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December 2, 2014

Jonathan Tobin: Defending the Right to a Jewish State

Heather Hale: Compliment your kids without giving them big heads

Megan Shauri: 10 ways you are ruining your own happiness

Carolyn Bigda: 8 Best Dividend Stocks for 2015

Kiplinger's Personal Finance editors: 7 Things You Didn't Know About Paying Off Student Loans

Samantha Olson: The Crucial Mistake 55% Of Parents Are Making At Their Baby's Bedtime

Densie Well, Ph.D., R.D. Open your eyes to yellow vegetables

The Kosher Gourmet by Megan Gordon With its colorful cache of purples and oranges and reds, COLLARD GREEN SLAW is a marvelous mood booster --- not to mention just downright delish
April 18, 2014

Rabbi Yonason Goldson: Clarifying one of the greatest philosophical conundrums in theology

Caroline B. Glick: The disappearance of US will

Megan Wallgren: 10 things I've learned from my teenagers

Lizette Borreli: Green Tea Boosts Brain Power, May Help Treat Dementia

John Ericson: Trying hard to be 'positive' but never succeeding? Blame Your Brain

The Kosher Gourmet by Julie Rothman Almondy, flourless torta del re (Italian king's cake), has royal roots, is simple to make, . . . but devour it because it's simply delicious

April 14, 2014

Rabbi Dr Naftali Brawer: Passover frees us from the tyranny of time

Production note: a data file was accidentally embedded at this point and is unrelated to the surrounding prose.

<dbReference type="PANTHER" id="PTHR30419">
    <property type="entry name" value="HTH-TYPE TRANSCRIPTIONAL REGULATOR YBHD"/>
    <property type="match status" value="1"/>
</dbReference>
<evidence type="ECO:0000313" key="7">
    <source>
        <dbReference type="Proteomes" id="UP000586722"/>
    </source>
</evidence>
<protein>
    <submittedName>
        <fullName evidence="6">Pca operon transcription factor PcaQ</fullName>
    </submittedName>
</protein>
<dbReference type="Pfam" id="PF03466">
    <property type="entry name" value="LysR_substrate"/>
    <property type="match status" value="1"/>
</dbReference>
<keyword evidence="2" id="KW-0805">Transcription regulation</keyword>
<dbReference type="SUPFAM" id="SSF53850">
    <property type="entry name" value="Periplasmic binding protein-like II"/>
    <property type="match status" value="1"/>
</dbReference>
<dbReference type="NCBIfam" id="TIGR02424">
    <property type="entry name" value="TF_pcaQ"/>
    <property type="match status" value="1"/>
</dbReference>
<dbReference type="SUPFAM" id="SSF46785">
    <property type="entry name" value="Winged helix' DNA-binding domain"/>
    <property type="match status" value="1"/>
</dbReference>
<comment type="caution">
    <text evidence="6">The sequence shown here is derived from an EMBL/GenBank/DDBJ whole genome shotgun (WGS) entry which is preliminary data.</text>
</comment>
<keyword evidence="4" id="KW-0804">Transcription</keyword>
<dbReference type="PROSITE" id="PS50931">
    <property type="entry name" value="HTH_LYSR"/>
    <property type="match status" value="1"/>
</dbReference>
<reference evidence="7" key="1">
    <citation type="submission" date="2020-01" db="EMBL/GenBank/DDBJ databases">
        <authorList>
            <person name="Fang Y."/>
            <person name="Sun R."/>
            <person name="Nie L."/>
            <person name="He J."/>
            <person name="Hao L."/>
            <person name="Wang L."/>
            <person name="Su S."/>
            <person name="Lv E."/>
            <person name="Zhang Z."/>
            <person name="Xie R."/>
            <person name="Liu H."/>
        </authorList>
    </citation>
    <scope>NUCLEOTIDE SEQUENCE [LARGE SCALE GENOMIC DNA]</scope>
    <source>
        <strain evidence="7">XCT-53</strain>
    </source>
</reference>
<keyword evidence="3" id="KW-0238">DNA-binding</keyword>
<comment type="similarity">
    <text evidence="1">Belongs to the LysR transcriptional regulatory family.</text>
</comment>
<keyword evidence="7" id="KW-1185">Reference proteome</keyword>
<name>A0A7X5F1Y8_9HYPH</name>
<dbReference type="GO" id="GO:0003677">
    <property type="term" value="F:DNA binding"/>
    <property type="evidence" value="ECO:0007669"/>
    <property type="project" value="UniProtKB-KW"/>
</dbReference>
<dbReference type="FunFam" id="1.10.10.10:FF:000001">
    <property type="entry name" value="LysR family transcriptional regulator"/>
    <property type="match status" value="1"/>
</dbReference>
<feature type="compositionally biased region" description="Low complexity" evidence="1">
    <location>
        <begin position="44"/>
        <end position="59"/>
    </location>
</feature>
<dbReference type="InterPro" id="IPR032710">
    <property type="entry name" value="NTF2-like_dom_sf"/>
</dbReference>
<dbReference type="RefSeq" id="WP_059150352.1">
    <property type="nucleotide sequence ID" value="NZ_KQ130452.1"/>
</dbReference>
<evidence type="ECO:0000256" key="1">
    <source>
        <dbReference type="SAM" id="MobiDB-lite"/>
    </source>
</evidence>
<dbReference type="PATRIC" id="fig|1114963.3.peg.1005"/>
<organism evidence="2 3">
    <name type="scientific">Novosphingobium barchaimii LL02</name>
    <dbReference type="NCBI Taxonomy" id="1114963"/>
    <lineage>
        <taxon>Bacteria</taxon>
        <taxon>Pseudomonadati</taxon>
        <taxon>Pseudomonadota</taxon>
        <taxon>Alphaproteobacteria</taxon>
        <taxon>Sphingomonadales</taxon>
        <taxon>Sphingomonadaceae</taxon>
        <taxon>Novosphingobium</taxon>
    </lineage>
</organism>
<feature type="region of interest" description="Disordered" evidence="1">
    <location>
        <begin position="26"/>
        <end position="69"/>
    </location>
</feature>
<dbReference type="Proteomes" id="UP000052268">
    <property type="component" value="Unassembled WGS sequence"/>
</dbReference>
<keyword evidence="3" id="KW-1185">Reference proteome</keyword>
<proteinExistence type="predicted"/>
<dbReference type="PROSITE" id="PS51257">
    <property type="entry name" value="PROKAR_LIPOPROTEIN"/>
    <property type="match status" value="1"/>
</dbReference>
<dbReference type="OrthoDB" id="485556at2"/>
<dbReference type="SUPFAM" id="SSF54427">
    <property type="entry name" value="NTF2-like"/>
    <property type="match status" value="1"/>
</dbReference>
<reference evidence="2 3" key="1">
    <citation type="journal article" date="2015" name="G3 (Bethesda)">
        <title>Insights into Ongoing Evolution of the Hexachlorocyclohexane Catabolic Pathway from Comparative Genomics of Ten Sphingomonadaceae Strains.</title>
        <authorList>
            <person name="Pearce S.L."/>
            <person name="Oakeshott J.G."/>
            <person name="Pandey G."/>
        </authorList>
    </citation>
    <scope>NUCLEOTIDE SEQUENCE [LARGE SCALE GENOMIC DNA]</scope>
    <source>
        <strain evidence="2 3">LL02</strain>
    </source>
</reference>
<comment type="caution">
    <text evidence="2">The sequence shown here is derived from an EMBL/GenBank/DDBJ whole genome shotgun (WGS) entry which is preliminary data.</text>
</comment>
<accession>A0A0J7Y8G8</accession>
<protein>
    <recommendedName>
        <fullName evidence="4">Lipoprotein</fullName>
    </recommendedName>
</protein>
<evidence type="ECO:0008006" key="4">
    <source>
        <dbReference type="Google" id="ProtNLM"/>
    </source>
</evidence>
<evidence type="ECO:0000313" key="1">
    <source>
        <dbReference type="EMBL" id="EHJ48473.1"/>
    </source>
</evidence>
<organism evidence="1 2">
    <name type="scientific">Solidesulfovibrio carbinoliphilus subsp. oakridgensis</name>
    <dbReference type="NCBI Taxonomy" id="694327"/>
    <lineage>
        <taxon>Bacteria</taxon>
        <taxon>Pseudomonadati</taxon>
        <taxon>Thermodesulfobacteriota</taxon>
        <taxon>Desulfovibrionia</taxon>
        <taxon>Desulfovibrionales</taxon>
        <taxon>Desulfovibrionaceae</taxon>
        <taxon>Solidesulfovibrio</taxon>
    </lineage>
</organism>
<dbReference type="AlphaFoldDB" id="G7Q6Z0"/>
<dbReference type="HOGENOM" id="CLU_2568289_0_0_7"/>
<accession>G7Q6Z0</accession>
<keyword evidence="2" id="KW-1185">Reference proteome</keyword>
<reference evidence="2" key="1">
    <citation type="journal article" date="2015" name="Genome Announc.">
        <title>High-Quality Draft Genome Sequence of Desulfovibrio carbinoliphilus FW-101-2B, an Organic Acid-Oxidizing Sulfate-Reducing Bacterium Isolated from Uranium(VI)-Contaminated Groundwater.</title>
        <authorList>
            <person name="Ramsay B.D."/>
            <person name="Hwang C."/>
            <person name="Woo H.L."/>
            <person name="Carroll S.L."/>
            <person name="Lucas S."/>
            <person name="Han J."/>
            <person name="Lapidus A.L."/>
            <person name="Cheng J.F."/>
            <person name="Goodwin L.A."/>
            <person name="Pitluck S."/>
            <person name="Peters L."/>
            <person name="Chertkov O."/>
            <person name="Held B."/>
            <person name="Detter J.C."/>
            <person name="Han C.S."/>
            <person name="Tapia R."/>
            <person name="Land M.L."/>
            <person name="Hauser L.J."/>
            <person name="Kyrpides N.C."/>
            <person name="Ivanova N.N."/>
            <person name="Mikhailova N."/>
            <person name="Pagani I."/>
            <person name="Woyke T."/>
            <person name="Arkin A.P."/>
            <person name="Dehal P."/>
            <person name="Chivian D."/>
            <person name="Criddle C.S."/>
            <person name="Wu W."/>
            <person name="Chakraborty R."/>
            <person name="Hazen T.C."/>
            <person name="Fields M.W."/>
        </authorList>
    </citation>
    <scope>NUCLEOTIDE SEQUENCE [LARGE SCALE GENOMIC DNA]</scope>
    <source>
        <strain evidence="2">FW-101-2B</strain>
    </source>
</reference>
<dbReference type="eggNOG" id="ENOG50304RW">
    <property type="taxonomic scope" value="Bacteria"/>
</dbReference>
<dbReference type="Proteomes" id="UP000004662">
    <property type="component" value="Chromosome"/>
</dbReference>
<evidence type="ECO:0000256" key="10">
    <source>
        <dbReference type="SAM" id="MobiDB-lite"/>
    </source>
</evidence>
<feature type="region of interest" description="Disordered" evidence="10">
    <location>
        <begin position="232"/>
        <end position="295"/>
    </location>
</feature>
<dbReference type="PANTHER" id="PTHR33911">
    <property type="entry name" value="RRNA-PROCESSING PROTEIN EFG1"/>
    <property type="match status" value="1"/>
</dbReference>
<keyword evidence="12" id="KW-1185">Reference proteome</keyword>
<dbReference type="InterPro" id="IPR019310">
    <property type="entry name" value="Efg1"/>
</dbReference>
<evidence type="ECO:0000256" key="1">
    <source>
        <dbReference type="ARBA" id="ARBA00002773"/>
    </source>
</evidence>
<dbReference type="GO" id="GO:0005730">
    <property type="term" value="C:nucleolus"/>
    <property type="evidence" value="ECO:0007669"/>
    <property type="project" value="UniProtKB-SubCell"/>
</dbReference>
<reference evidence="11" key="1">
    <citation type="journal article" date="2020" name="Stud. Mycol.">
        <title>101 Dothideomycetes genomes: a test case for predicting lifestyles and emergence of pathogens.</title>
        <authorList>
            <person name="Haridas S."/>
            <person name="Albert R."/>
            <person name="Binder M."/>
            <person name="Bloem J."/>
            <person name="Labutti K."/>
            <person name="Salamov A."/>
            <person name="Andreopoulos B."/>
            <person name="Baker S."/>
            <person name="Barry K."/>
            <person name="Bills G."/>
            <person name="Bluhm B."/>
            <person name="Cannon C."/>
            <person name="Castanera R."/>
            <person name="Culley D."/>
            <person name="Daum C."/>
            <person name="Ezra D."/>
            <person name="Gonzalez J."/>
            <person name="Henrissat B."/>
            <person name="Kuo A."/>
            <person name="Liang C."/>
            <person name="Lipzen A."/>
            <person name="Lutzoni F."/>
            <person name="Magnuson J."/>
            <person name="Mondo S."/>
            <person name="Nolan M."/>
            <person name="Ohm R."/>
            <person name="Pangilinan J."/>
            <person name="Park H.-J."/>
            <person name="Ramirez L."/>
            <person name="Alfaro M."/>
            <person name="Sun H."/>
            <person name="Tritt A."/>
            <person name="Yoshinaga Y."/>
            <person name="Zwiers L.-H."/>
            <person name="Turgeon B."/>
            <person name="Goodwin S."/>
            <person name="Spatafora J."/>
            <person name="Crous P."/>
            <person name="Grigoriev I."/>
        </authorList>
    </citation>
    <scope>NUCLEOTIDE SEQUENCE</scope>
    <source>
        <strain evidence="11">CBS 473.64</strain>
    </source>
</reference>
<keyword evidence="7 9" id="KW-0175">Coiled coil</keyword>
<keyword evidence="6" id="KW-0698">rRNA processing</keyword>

Greg Crosby: Passing Over Religion

Eric Schulzke: First degree: How America really recovered from a murder epidemic

Georgia Lee: When love is not enough: Teaching your kids about the realities of adult relationships

Cameron Huddleston: Freebies for Your Lawn and Garden

Gordon Pape: How you can tell if your financial adviser is setting you up for potential ruin

Dana Dovey: Up to 500,000 people die each year from hepatitis C-related liver disease. New Treatment Has Over 90% Success Rate

Justin Caba: Eating Watermelon Can Help Control High Blood Pressure

The Kosher Gourmet by Joshua E. London and Lou Marmon Don't dare pass over these Pesach picks for Manischewitz!

April 11, 2014

Rabbi Hillel Goldberg: Silence is much more than golden

Caroline B. Glick: Forgetting freedom at Passover

Susan Swann: How to value a child for who he is, not just what he does

Cameron Huddleston: 7 Financial Tasks You Should Tackle Right Now

Sandra Block and Lisa Gerstner: How to Profit From Your Passion

Susan Scutti: A Simple Blood Test Might Soon Diagnose Cancer

Chris Weller: Have A Slow Metabolism? Let Science Speed It Up For You

The Kosher Gourmet by Diane Rossen Worthington Whitefish Terrine: A French take on gefilte fish